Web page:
Tuesday, March 22, 1983:In congressional testimony, Administrator Helms outlined a new approach to facility consolidation which was to be reflected in a revised National Airspace System (NAS) Plan published the following month. The original plan had called for a reduction in the number of Air Route Traffic Control Centers (ARTCCs) in the continental U.S. from 20 to 16. It had also envisioned the consolidation of the 188 existing TRACON (terminal radar approach control) and TRACAB (terminal radar approach control in the tower cab) facilities. These 188 facilities were to have been consolidated into about 30 regional or hub TRACONs. In the revised plan, all 20 ARTCCs would be retained, re-designated Area Control Facilities (ACFs), and given the added responsibility of providing terminal radar services for virtually the entire nation (see April 19, 1993). Individual airport towers would continue to direct takeoffs and landings, but TRACONs and TRACABs would be consolidated into the ACFs. The existing ARTCC sites would be augmented as necessary to perform their new responsibilities as ACFs. Three additional ACFs (one in Alaska, one in Hawaii, and one in the continental U.S.) would bring the total number of these sites to 23. Evolution of the ACF concept was dependent upon the development and acquisition of such air traffic control technology as the advanced automation system (see July 26, 1985) and the voice switching and control system (October 21, 1986).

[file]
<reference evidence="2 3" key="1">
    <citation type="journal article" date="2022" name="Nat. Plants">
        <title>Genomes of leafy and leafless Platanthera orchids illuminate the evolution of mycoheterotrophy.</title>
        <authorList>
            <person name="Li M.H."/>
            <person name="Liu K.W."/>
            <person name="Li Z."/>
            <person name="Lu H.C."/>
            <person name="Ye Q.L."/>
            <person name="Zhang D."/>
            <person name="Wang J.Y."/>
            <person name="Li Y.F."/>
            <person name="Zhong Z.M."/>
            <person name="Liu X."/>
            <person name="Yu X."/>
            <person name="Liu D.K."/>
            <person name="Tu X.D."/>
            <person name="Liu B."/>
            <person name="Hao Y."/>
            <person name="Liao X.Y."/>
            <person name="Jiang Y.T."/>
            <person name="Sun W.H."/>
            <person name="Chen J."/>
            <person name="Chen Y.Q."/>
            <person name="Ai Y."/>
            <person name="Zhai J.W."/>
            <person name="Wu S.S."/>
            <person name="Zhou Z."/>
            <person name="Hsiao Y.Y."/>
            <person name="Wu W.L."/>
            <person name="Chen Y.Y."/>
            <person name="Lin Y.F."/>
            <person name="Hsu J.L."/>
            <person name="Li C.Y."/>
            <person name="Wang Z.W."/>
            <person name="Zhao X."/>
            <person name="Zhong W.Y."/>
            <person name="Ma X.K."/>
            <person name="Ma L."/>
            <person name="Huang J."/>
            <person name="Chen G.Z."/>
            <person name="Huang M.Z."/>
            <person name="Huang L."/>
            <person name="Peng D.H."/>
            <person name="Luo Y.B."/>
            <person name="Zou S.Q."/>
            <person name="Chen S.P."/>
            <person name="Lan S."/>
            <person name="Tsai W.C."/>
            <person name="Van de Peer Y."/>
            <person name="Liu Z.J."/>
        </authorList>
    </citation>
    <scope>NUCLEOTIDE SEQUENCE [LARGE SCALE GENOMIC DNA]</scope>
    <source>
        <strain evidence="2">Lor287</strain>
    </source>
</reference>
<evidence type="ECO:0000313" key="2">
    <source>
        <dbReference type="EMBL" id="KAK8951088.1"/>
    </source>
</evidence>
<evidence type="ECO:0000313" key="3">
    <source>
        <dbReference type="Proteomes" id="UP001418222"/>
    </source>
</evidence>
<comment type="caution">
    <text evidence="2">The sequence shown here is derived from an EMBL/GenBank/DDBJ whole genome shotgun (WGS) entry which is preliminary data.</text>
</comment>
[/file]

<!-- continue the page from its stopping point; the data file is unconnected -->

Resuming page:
Monday, March 28, 1983:The U.S. launched a weather satellite carrying Search and Rescue Satellite-Aided Tracking (SARSAT) as part of its equipment, making it the first American satellite capable of receiving Emergency Locator Transmitter (ELT) signals. SARSAT was developed as a joint project of the U.S., Canada, and France. In parallel with this effort, the U.S.S.R. developed a compatible capability, called COSPAS, incorporated in satellites that they launched in June 1982 and the spring of 1983. The U.S. placed a second satellite with SARSAT capability in orbit in December 1984, providing an optimum system to minimize alerting time from the occurrence of an accident. The ELT signals relayed via satellite to the ground allowed the approximate position of the ELT to be determined. Additional satellites with COSPAS/SARSAT were periodically launched to ensure adequate system capability. In 1984, the sponsors of COSPAS and SARSAT signed the first agreement on maintaining the system beyond the 1980s.
Sunday, May 1, 1983:A hijacker succeeded in reaching Havana by locking himself in a lavatory during an airline flight and issuing notes threatening to blow up the aircraft. The incident began a renewed upsurge of hijackings to Cuba, many perpetuated by Mariel boat lift refugees (see July 22, 1980). By September 22, hijackers had diverted 10 additional airliners to Cuba, prompting FAA to increase security measures at airports in selected areas. Hijackings to Cuba began to decline in the last quarter of 1983, although three such diversions took place in 1984. No hijackers succeeded in reaching Cuba from the U.S. during 1985 or 1986.